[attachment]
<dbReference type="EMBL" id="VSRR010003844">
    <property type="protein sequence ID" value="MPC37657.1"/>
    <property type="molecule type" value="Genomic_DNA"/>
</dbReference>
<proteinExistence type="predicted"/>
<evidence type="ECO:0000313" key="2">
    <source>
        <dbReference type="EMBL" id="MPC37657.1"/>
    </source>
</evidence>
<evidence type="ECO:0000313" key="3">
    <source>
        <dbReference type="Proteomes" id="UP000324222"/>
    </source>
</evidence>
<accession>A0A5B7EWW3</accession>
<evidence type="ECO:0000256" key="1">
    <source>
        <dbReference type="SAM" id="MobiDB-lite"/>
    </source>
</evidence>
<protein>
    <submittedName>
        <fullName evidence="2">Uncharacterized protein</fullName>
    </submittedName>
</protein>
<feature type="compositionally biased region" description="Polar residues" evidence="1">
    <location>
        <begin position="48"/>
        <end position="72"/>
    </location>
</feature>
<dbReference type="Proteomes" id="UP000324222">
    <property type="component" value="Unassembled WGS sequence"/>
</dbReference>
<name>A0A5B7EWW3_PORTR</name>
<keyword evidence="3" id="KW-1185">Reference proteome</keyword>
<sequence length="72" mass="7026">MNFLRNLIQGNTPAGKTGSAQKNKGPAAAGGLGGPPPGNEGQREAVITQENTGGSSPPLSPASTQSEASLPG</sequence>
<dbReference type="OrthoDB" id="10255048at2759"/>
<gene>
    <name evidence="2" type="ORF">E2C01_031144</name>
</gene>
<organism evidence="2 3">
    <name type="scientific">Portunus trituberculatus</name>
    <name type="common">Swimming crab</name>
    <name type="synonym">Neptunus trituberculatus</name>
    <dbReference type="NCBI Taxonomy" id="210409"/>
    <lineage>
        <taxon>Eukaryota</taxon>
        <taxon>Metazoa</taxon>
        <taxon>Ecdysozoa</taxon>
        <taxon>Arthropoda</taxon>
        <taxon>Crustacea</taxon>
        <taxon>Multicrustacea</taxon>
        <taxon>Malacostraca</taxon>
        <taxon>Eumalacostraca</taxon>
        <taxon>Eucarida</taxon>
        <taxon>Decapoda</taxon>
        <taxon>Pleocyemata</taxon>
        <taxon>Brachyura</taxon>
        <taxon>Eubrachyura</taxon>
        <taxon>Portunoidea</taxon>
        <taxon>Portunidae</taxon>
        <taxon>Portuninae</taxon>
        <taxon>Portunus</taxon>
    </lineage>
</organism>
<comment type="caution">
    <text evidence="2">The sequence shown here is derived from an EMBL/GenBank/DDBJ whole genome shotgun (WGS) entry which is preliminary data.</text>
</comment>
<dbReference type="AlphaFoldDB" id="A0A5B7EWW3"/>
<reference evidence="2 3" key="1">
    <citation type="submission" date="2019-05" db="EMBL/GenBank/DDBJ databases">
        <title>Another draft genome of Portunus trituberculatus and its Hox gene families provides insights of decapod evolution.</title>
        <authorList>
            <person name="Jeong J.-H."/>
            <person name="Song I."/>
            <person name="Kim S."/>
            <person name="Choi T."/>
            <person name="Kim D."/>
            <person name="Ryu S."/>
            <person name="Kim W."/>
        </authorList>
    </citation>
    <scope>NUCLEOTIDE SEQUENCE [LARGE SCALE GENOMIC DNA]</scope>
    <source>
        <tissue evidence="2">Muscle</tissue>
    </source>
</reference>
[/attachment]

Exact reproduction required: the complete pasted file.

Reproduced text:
<dbReference type="EMBL" id="VSRR010003844">
    <property type="protein sequence ID" value="MPC37657.1"/>
    <property type="molecule type" value="Genomic_DNA"/>
</dbReference>
<proteinExistence type="predicted"/>
<evidence type="ECO:0000313" key="2">
    <source>
        <dbReference type="EMBL" id="MPC37657.1"/>
    </source>
</evidence>
<evidence type="ECO:0000313" key="3">
    <source>
        <dbReference type="Proteomes" id="UP000324222"/>
    </source>
</evidence>
<accession>A0A5B7EWW3</accession>
<evidence type="ECO:0000256" key="1">
    <source>
        <dbReference type="SAM" id="MobiDB-lite"/>
    </source>
</evidence>
<protein>
    <submittedName>
        <fullName evidence="2">Uncharacterized protein</fullName>
    </submittedName>
</protein>
<feature type="compositionally biased region" description="Polar residues" evidence="1">
    <location>
        <begin position="48"/>
        <end position="72"/>
    </location>
</feature>
<dbReference type="Proteomes" id="UP000324222">
    <property type="component" value="Unassembled WGS sequence"/>
</dbReference>
<name>A0A5B7EWW3_PORTR</name>
<keyword evidence="3" id="KW-1185">Reference proteome</keyword>
<sequence length="72" mass="7026">MNFLRNLIQGNTPAGKTGSAQKNKGPAAAGGLGGPPPGNEGQREAVITQENTGGSSPPLSPASTQSEASLPG</sequence>
<dbReference type="OrthoDB" id="10255048at2759"/>
<gene>
    <name evidence="2" type="ORF">E2C01_031144</name>
</gene>
<organism evidence="2 3">
    <name type="scientific">Portunus trituberculatus</name>
    <name type="common">Swimming crab</name>
    <name type="synonym">Neptunus trituberculatus</name>
    <dbReference type="NCBI Taxonomy" id="210409"/>
    <lineage>
        <taxon>Eukaryota</taxon>
        <taxon>Metazoa</taxon>
        <taxon>Ecdysozoa</taxon>
        <taxon>Arthropoda</taxon>
        <taxon>Crustacea</taxon>
        <taxon>Multicrustacea</taxon>
        <taxon>Malacostraca</taxon>
        <taxon>Eumalacostraca</taxon>
        <taxon>Eucarida</taxon>
        <taxon>Decapoda</taxon>
        <taxon>Pleocyemata</taxon>
        <taxon>Brachyura</taxon>
        <taxon>Eubrachyura</taxon>
        <taxon>Portunoidea</taxon>
        <taxon>Portunidae</taxon>
        <taxon>Portuninae</taxon>
        <taxon>Portunus</taxon>
    </lineage>
</organism>
<comment type="caution">
    <text evidence="2">The sequence shown here is derived from an EMBL/GenBank/DDBJ whole genome shotgun (WGS) entry which is preliminary data.</text>
</comment>
<dbReference type="AlphaFoldDB" id="A0A5B7EWW3"/>
<reference evidence="2 3" key="1">
    <citation type="submission" date="2019-05" db="EMBL/GenBank/DDBJ databases">
        <title>Another draft genome of Portunus trituberculatus and its Hox gene families provides insights of decapod evolution.</title>
        <authorList>
            <person name="Jeong J.-H."/>
            <person name="Song I."/>
            <person name="Kim S."/>
            <person name="Choi T."/>
            <person name="Kim D."/>
            <person name="Ryu S."/>
            <person name="Kim W."/>
        </authorList>
    </citation>
    <scope>NUCLEOTIDE SEQUENCE [LARGE SCALE GENOMIC DNA]</scope>
    <source>
        <tissue evidence="2">Muscle</tissue>
    </source>
</reference>